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Asian Spine J. 2014 Dec;8(6):813-9. doi: 10.4184/asj.2014.8.6.813. Epub 2014 Dec 17.

Lumbosacral sagittal alignment in association to intervertebral disc diseases.

Author information

1
Brain and Spinal Cord Injuries Repair Research Center (BASIR), Tehran University of Medical Sciences, Tehran, Iran. ; Department of Neurosurgery, Children's Medical Center Hospital, Tehran University of Medical Sciences, Tehran, Iran.
2
Brain and Spinal Cord Injuries Repair Research Center (BASIR), Tehran University of Medical Sciences, Tehran, Iran.
3
Department of Neurosurgery, Imam Khomeini Hospital, Tehran University of Medical Sciences, Tehran, Iran.
4
Department of Radiology, Sina Hospital, Tehran University of Medical Sciences, Tehran, Iran.
5
Brain and Spinal Cord Injuries Repair Research Center (BASIR), Tehran University of Medical Sciences, Tehran, Iran. ; Department of Neurosurgery, Imam Khomeini Hospital, Tehran University of Medical Sciences, Tehran, Iran.

Abstract

STUDY DESIGN:

A cross-sectional case-control study was designed to compare the sagittal alignment of lumbosacral regions in two groups of patients suffering from low back pain, one with intervertebral disc pathologies and one without.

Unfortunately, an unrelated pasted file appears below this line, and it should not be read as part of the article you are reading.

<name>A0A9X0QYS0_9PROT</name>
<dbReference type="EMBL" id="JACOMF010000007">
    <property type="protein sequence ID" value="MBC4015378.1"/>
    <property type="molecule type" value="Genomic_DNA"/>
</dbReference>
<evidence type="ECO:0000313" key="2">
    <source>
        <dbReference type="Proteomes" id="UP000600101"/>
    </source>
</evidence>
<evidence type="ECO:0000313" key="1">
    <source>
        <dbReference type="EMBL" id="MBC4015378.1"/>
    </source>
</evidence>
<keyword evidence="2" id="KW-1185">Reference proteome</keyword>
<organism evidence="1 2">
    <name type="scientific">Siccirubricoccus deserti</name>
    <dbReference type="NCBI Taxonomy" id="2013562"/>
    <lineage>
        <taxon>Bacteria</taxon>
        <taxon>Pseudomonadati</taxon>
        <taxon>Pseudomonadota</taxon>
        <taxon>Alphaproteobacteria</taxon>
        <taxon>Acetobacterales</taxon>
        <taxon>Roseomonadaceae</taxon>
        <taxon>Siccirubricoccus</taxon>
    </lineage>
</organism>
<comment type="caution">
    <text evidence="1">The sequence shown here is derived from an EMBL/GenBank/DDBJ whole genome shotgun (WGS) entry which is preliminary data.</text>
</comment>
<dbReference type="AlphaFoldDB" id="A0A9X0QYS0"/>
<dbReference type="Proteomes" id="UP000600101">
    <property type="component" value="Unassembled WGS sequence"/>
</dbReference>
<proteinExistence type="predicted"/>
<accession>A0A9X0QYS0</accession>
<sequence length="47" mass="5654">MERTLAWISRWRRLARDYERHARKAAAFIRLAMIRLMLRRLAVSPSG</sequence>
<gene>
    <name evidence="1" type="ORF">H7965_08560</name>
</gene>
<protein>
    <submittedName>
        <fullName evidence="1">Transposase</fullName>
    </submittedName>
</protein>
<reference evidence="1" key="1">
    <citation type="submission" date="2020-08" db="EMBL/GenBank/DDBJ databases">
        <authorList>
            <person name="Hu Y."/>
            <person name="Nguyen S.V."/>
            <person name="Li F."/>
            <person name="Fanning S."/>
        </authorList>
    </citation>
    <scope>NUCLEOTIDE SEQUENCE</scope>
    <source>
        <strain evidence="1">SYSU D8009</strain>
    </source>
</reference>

PURPOSE:

To evaluate the correlation between lumbosacral sagittal alignment and disc degeneration.

OVERVIEW OF LITERATURE:

Changes in lumbar lordosis and pelvic parameters in degenerative disc lesions have been assessed in few studies. Overall, patients with discopathy were shown to have lower lumbar lordosis and more vertical sacral profiles.

METHODS:

From patients with intractable low back pain undergoing lumbosacral magnetic resonance imaging, 50 subjects with disc degeneration and 50 controls with normal scans were consecutively enrolled. A method was defined with anterior tangent-lines going through anterior bodies of L1 and S1 to measure global lumbosacral angle, incorporating both lumbar lordosis and sacral slope. Global lumbosacral angle using the proposed method and lumbar lordosis using Cobb's method were measured in both groups.

RESULTS:

Lumbar lordosis based on Cobb's method was lower in group with discopathy (20°-67°; mean, 40.48°±9.89°) than control group (30°-62°; mean, 44.96°±7.68°), although it was not statistically significant. The proposed global lumbosacral angle in subject group (53°-103°; mean, 76.5°±11.018°) was less than control group (52°-101°; mean, 80.18°±9.95°), with the difference being statistically significant (p=0.002).

CONCLUSIONS:

Patients with intervertebral disc lesions seem to have more straightened lumbosacral profiles, but it has not been proven which comes first: disc degeneration or changes in sagittal alignment. Finding an answer to this dilemma demands more comprehensive long-term prospective studies.

KEYWORDS:

Global lumbosacral angle; Intervertebral disc degeneration; Low back pain; Lumbosacral Region; Sagittal

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